TORONTO -- Madi Vanstone is hoping that next week, she'll have access to a life-saving treatment for cystic fibrosis (CF) that has just been approved for coverage in Ontario.

On Friday, the Ontario Ministry of Health (MOH) announced that they would now provide coverage for Trikafta, a drug meant to treat CF patients that Madi’s mom, Beth Vanstone, calls “the golden goose.”

“[On Trikafta], people have come off of life support and out of their hospital beds and are back to work,” Vanstone told CTV News Toronto in July.

In June, Health Canada announced its approval of Trikafta, but the Pan-Canadian Pharmaceutical Alliance still had to negotiate pricing with manufacturer Vertex before getting the drug onto shelves and into the hands of patients.

Without coverage, the drug costs approximately US$300,000 a year per patient.

When the news came Friday that Ontario would provide coverage for the drug, Vanstone said Madi began sobbing immediately.

“She was so relieved and happy and excited,” Vanstone told CTV News Toronto on Saturday.

“I'm still literally vibrating from the news.”

Health Minister Christine Elliott addressed the news on Friday, saying the government took “urgent action” when it came to the issue

“Providing coverage for Trikafta is one more way our government is building a sustainable, modern and connected health-care system that will expand coverage to new and innovative treatments and provide high-quality health care to patients for years to come,” Elliott said.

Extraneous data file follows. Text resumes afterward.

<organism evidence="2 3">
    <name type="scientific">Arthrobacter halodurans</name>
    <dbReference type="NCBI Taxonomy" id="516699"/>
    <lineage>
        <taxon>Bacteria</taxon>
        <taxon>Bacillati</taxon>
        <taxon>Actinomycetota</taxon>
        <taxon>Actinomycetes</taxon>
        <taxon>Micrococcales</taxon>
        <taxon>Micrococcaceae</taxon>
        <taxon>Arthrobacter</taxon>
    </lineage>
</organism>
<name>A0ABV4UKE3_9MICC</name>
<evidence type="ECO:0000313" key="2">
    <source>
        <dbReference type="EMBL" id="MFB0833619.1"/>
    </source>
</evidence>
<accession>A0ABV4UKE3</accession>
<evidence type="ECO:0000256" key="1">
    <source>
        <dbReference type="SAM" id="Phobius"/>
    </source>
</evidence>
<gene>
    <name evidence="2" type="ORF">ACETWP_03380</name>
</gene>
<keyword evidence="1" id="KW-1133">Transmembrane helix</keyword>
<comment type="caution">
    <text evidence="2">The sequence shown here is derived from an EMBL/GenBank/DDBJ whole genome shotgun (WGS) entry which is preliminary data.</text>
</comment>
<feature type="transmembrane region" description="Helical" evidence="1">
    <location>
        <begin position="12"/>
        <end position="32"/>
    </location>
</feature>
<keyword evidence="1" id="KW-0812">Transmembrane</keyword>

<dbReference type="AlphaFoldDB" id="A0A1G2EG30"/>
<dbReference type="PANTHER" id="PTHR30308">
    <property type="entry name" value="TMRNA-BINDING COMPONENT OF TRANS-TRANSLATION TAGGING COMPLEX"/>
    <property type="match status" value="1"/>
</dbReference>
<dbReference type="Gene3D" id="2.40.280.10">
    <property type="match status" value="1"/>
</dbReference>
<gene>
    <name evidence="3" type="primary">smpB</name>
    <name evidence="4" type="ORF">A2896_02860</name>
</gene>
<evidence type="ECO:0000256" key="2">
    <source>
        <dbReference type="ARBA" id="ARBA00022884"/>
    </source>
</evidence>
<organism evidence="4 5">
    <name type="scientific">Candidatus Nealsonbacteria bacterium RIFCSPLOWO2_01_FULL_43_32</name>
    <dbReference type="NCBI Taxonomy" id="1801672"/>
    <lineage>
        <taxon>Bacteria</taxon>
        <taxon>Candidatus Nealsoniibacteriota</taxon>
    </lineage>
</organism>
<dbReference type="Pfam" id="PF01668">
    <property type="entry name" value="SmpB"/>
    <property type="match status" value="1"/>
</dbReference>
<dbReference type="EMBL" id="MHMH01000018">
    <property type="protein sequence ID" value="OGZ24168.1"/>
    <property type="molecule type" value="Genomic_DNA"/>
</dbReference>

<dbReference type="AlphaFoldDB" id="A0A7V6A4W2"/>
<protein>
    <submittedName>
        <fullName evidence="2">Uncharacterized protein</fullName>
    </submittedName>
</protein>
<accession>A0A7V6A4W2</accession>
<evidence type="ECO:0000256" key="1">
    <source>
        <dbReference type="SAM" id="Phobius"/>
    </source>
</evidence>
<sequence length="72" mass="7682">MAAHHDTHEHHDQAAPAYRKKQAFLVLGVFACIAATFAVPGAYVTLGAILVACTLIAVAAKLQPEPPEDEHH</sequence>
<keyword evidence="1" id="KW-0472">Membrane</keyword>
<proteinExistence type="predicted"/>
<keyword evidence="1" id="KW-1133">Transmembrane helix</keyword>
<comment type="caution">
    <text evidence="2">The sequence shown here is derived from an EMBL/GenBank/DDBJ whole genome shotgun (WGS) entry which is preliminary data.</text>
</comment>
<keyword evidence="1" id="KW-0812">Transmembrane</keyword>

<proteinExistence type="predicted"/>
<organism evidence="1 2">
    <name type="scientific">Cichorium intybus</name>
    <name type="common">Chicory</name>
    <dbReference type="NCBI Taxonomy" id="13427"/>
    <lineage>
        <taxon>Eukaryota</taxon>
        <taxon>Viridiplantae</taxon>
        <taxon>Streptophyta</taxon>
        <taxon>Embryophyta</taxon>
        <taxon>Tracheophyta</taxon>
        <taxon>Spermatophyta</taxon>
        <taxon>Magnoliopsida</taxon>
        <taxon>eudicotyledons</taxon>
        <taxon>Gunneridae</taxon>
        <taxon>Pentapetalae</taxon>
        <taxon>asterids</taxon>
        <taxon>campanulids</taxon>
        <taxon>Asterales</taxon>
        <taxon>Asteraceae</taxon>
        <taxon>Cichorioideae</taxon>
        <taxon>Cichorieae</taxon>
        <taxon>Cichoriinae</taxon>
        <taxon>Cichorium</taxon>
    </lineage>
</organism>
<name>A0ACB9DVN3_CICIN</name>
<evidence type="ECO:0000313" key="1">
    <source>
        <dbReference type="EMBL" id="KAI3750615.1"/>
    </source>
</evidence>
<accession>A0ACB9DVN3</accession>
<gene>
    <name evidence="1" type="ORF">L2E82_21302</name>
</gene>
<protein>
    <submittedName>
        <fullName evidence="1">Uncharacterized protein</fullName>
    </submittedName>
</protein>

Vanstone echoes that statement and praised Elliott’s efforts.

“The fact that Christine Elliot added this drug in a matter of a week, as soon as the ball was in her court, as soon as she had the ability to do that — she’s been a champion all along the way,” she said.

The chief scientific officer of Cystic Fibrosis Canada called Trikafta the "biggest innovation in cystic fibrosis treatment” and said that the drug could be effective in 90 per cent of patients.

In July, Dr. Anne Stephenson, Toronto respirologist and cystic fibrosis physician, told CTV News Toronto that some of her patients have been able to access Trikafta prior to the coverage announcement through a compassionate care program offered by Vertex. She says her patients feel “generally much better” when on the drug.

“We've seen a significant weight gain in patients, a significant reduction in hospitalizations and exacerbations … They don't cough as much anymore or they don't feel short of breath,” Stephenson said.

As far as daily changes in Madi’s life go, Beth is hoping to see improvement.

“I'm hoping for her energy to go up,” she said. “I can already, in this last day or so, see mental changes as she's gaining hope again.”

“Being able to stay out of the hospital and just work towards all the goals that she has for herself without having to worry about repeated hospitalizations is huge,” Vanstone said.

Madi has been hospitalized three times in the last nine months.

“The changes that this is going to make in people's lives, in patients and families lives — it's just so huge.”

With files from The Canadian Press.